U.S. Pat. No. 6,376,431 (Matsumoto, et al.) discloses reduced wear carbon brake material, which is carbon/carbon composite, comprising crystalline silicon carbide, which is essentially uniformly distributed on both internal and external surfaces of the composite in a low concentration, as well as a process for producing the composite and the use of the composite in brake materials for industrial roll goods, automotives, trucks, trains and aircrafts. It has been discovered that small amounts of crystalline silicon carbide uniformly distributed throughout the carbon/carbon composite results in reduced wear with either no change or a slight increase in the friction coefficient.
U.S. Pat. No. 5,868,888 (Don, et al.) discloses a method for near net-shape fabrication of friction disk ring structures, in which trapeziform paneled strips of friction paper or cloth are folded to make uniform 2-ply disks.
U.S. Pat. No. 5,454,990 (Chareire, et al.) discloses a process for the production of a part, particularly a carbon—carbon brake disk and to the part obtained In a process for manufacturing a carbon—carbon component, in particular a brake disk, a porous substrate in the shape of a brake disk is formed exclusively from carbon fibers. Holes, having axes parallel to the axis of rotation of the disk, are made in the substrate and are arranged on concentric circles centered on the axis of rotation. Areas free of holes are provided around keyways in the disk. The substrate is then impregnated by chemical vapor phase deposition. The holes in the substrate reduce the path of the gas in the substrate.
U.S. Pat. No. 3,069,209 (Bauer) discloses a method of bonding a bimetallic casting, the bond exhibiting improved heat transfer characteristics, and allows reduction in weight of certain components, such as brake drums.
U.S. Pat. No. 5,957,251 (Jones, et al.) discloses brake or clutch components having a ceramic-metal composite friction material, in which a braking component, such as a brake pad, brake rotor, brake drum or clutch disk is comprised of a metal substrate, having a friction material laminated on at least a portion of at least one face of the metal substrate, the friction material being a ceramic-metal composite comprised of a metal phase and a ceramic phase dispersed within each other, wherein the ceramic phase is present in an amount of at least about 20% by volume of the ceramic-metal composite. In particular, the braking component is a metal substrate, such as aluminum, having laminated thereto a ceramic-metal composite of a dense boron carbide-aluminum composite having high specific heat and tow density.
U.S. Pat. No. 5,857,550 (Atmur, et al.) discloses a polymer derived fiber reinforced ceramic matrix composite clutch, in which a structural fiber reinforced ceramic matrix composite (FRCMC) material is adapted for clutch use. The entirety of the frictional components of a clutch mechanism or only particular components thereof can be made of the FRCMC material. One embodiment has integrally molded fiber reinforced ceramic matrix composite clutch friction pads, forming the friction surfaces of metal clutch parts. Clutch components exhibiting a higher temperature and wear-resistance.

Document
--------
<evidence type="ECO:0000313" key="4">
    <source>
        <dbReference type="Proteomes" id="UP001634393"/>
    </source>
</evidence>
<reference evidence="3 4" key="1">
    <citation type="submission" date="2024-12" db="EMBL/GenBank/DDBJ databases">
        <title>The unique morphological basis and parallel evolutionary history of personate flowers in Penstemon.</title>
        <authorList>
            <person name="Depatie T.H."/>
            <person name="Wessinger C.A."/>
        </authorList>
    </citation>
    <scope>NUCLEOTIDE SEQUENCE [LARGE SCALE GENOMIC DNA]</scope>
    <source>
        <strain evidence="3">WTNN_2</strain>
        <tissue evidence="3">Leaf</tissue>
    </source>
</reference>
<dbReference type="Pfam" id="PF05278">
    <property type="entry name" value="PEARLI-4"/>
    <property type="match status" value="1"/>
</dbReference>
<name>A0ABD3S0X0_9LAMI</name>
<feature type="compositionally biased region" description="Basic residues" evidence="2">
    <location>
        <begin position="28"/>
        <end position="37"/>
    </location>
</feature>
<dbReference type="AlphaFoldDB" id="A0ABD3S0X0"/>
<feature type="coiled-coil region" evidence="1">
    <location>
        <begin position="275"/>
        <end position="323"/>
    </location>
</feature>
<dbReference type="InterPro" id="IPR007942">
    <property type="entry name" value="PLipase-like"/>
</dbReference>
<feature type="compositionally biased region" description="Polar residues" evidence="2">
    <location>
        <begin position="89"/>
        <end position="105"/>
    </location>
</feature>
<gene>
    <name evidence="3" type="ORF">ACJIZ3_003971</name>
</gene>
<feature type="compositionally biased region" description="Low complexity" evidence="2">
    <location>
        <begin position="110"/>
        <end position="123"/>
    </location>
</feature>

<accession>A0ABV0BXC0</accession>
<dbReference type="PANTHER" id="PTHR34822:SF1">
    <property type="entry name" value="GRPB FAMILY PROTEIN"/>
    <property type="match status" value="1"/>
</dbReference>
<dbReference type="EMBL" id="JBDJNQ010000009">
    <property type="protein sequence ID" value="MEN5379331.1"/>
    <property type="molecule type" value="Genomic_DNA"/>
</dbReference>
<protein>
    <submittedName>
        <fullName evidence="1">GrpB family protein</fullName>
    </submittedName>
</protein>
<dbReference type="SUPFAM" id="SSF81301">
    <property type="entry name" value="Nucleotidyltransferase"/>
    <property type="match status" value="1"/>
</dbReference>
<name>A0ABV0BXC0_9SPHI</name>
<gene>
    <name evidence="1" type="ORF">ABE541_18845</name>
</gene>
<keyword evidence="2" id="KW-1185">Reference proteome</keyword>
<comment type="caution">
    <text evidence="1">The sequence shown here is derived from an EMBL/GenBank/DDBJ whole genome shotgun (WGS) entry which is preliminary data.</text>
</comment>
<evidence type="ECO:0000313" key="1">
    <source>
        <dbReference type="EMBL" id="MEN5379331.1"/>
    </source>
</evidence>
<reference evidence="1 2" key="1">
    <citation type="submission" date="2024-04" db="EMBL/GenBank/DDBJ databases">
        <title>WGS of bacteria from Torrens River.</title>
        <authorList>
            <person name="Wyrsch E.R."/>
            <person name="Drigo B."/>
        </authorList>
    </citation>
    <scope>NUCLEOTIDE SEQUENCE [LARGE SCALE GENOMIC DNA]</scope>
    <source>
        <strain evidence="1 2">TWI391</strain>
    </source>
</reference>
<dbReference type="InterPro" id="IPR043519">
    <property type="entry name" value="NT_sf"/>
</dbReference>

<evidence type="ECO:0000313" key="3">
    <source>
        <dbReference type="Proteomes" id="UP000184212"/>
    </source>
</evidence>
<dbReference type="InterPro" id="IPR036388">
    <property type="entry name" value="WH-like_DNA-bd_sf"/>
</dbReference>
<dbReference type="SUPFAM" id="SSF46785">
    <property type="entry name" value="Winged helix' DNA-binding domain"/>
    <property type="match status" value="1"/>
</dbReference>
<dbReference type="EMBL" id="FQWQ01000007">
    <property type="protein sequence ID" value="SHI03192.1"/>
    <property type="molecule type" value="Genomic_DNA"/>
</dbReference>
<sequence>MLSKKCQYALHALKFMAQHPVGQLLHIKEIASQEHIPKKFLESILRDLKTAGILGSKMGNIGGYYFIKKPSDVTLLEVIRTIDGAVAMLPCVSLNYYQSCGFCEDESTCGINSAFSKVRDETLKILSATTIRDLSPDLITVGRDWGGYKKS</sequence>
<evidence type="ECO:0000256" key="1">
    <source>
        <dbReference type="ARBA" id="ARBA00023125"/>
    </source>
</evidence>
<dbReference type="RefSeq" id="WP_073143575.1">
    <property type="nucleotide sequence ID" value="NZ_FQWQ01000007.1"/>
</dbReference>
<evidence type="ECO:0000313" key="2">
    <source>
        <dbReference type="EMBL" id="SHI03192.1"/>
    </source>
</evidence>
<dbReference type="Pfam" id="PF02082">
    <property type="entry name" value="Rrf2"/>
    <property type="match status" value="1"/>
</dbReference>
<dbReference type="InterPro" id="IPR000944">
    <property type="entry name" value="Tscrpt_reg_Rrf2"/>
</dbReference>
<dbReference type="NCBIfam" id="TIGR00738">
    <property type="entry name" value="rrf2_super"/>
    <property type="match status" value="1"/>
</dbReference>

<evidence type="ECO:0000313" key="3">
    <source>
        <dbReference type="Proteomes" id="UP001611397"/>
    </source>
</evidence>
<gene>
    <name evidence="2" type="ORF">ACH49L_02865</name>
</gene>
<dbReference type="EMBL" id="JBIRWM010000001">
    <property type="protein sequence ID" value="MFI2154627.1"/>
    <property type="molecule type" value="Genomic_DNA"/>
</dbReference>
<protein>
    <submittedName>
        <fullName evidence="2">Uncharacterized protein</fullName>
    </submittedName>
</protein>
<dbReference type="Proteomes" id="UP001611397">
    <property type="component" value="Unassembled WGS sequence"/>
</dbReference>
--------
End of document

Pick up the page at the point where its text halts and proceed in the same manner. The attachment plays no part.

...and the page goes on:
U.S. Pat. No. 5,655,637 (Hays) discloses an automotive clutch with improved heat shield, having a pressure ring, preferably formed of aluminum, with a heat shield, that includes a thin outer metallic ring, preferably of steel, which is laminated to a layer of an adhesive resin, that contains metallic elements, which are in substantially direct heat exchange between the outer steel ring and the aluminum pressure ring. For this purpose, copper screen of suitable mesh, from 10 to about 20 U.S. Standard, is embedded in the adhesive resin layer, reinforcing the adhesive layer, and providing a controlled degree of direct heat transmission from the steel ring to the aluminum ring. In preferred embodiments, the attachment of the steel ring to the pressure ring is enhanced by a plurality of countersunk, flush head fasteners, which are spaced about the periphery of the ring in a regular geometric array. Optionally, a plurality of slots are provided in the steel ring to compensate for the differences in thermal expansion of the steel ring and the aluminum pressure ring.
U.S. Pat. No. 4,830,164 (Hays) discloses a heat puck for clutches and flywheels, which has a trapezoidal shape with a steel base plate and a thick layer of a high heat capacity material such as copper. The heat puck is attached to either or both the pressure plate and flywheel of an otherwise conventional automotive clutch assembly. Preferably a circular array of heat pucks are mounted on a respective plate or flywheel. The puck is mounted with a large diameter shoulder member that extends through an aperture in the puck, and is received in an aligned receptacle in the surface of the plate or flywheel. A screw or rivet fastener extends through the shoulder member, puck and plate or flywheel to retain the assembly. The shoulder member provides the necessary torque resistance to the assembly, protection the fastener from stress failure.